By Mike Harland
When you consider characteristics of the worship culture in churches, you might think about things like music, sound systems, or an individual’s performance. But what is really foundational in a healthy worship ministry comes down to four spiritual characteristics: tell the story, make true disciples, engage the body, and aspire with purpose.
Tell the Story
I come from a long line of storytellers. When my family gathers, someone starts telling stories about a past vacation or ballgame; a story that details a shared experience of our family. A healthy worship culture has a storytelling aspect. The story starts with the gospel: a clear view of Jesus and how He came to earth to be our redeemer, conquer sin and the grave, and return as He promised. Music is a discipleship resource that teaches biblical content and theology and creates an atmosphere of engagement in your church. Churches with a healthy worship culture sing songs that tell this story.
Make True Disciples
What is our mission? Matthew 28:19-20 commands that we go and make disciples. Church musicians are not exempt from this mission. Those who serve and lead in a healthy worship culture are actively engaged in the discipleship of their families, worship ministry teams, and the entire congregation, all while growing as a Christ follower themselves. Ultimately this leads to a worship experience in which people pour out as participants, not attend as observers to be spiritually filled up.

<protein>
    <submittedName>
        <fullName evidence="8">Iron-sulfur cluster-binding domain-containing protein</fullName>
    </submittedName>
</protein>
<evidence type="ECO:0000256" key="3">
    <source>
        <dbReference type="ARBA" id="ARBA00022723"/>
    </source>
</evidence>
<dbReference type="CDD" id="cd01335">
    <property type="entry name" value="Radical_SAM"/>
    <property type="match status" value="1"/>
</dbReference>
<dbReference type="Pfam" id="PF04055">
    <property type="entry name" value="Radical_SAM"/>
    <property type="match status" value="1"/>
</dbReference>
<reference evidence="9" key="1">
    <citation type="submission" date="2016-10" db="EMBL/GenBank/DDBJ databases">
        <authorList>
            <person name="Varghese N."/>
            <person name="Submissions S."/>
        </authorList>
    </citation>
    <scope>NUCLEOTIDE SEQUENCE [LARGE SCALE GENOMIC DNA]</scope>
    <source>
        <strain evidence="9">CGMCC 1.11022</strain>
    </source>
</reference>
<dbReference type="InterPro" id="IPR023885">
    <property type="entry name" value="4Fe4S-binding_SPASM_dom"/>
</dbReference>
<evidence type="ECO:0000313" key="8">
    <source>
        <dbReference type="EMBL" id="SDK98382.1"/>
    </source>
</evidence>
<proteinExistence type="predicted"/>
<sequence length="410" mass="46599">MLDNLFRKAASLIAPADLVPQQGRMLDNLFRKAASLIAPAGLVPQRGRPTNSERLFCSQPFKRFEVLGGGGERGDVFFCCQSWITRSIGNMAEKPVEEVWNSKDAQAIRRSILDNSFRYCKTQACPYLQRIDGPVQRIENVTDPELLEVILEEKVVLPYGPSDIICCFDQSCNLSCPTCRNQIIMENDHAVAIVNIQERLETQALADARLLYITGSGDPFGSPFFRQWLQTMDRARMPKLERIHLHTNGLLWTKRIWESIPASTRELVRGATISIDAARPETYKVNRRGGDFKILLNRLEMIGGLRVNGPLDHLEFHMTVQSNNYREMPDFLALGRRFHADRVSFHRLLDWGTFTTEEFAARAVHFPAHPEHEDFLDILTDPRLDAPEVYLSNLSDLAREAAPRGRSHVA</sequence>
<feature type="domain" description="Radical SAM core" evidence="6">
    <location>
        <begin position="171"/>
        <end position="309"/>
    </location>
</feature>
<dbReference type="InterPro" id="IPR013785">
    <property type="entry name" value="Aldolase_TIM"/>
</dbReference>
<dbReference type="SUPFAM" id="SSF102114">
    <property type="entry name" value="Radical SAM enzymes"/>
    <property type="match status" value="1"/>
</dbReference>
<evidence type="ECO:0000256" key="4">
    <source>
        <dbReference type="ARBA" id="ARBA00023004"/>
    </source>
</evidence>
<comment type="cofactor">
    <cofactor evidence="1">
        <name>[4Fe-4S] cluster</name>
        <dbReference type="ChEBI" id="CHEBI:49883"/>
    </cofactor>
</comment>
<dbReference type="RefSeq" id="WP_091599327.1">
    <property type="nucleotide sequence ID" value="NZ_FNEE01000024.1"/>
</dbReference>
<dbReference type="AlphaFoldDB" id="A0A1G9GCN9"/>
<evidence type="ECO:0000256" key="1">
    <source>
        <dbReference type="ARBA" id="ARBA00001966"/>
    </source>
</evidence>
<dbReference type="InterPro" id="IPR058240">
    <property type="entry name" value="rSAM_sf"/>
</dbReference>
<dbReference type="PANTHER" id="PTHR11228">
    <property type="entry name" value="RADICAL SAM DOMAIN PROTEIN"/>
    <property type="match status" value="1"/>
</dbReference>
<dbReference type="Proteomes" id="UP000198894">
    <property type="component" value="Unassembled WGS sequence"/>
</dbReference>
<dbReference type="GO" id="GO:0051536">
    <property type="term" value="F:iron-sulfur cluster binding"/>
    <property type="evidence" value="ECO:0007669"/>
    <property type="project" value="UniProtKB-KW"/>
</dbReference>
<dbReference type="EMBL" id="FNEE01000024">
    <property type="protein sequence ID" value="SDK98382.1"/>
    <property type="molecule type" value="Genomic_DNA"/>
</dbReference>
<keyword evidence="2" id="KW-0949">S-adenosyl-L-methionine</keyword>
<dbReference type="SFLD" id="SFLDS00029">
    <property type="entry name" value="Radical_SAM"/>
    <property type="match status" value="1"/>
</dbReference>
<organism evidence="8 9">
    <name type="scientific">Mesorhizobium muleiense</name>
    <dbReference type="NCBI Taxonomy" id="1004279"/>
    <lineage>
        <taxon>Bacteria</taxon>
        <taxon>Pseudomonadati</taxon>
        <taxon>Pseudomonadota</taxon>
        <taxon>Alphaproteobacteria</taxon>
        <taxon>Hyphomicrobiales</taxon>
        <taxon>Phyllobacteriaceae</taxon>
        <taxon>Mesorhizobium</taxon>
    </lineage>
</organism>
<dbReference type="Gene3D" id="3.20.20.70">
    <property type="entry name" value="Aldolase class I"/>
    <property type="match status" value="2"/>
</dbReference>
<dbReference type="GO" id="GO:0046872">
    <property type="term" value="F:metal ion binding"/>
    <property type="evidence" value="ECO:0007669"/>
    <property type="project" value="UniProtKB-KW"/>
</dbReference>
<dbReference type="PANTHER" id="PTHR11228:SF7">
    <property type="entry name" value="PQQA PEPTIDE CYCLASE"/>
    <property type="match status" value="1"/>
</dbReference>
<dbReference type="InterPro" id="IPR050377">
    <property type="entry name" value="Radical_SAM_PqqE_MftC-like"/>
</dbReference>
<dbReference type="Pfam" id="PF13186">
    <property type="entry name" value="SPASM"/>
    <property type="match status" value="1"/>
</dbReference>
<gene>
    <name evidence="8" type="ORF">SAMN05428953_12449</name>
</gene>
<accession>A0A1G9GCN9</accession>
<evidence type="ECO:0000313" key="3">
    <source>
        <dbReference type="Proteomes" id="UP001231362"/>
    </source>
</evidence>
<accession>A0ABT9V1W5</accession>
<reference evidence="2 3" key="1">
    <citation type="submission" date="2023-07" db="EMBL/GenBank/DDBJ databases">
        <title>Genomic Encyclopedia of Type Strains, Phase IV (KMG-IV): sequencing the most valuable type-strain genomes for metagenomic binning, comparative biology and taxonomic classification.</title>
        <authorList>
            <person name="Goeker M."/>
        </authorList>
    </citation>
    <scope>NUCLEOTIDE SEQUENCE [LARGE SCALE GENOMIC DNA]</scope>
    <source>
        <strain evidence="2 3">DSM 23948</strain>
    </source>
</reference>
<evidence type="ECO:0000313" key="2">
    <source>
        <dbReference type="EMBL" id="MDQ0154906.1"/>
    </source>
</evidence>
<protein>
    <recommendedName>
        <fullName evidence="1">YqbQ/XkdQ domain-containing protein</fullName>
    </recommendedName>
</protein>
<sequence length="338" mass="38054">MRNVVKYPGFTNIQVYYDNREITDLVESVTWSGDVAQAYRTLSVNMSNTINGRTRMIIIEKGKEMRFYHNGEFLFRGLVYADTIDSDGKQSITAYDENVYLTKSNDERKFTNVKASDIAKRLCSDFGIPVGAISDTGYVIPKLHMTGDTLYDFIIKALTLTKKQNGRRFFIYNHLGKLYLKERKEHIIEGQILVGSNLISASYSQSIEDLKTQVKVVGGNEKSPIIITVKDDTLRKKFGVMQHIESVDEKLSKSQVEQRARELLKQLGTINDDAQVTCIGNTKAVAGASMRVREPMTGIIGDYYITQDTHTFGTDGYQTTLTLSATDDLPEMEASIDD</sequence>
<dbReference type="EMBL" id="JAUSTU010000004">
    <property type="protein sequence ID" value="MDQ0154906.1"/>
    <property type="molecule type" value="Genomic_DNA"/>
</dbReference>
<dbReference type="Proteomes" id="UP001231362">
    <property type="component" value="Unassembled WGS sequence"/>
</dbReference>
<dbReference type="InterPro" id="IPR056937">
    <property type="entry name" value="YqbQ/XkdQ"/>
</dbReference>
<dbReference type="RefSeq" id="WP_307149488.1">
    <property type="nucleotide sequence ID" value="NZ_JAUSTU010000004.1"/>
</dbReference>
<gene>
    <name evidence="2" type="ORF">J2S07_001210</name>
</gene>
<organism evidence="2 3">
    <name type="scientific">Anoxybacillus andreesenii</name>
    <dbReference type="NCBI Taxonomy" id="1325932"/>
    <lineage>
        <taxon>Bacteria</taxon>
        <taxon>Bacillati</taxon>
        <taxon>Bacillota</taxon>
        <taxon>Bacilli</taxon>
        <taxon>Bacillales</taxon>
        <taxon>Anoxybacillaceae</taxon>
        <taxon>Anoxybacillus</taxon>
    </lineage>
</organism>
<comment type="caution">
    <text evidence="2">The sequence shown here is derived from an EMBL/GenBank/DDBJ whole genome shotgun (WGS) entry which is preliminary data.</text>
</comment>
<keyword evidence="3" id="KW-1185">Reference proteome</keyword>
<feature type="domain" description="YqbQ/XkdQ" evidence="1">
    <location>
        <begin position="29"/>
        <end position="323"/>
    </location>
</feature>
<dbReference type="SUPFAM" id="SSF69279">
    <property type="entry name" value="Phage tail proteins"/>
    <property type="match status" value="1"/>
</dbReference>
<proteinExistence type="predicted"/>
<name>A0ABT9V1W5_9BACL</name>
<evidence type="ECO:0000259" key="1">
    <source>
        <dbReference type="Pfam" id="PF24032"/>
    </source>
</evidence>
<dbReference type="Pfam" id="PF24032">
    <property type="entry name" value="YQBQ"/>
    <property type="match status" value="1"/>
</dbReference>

Engage the Body
When was the last time you went acapella in a worship service? How did your congregation respond? Healthy worship ministries create an atmosphere where people are engaged and participating in worship. As a congregation sings truths about Jesus, these lyrics become building blocks where discipleship from the worship discipline happen in the hearts of believers. One practical way to do this is to select songs that people know well or could learn quickly. Engage the body so that your people participate in worship and are not passive spectators.
Aspire with Purpose
Most musicians have aspirational goals to perform at a high level and execute a musical plan that is meaningful and aesthetically pleasing. But the goal of a healthy worship culture is not an artistic standard. Our purpose is to eliminate distractions that can creep into worship like feedback in the sound system, misspelled lyrics, an out of tune instrument, and much more. Aspire for excellence in worship with purpose of gospel story going forth through your worship ministry, not for simply musical excellence.
Worship has a profound impact on the overall health of a church. Consider these four spiritual characteristics and ways you can work toward creating a healthy worship culture in your church.
Adapted from Training Pathway: Worship Ministry. Check out more training videos on Ministry Grid.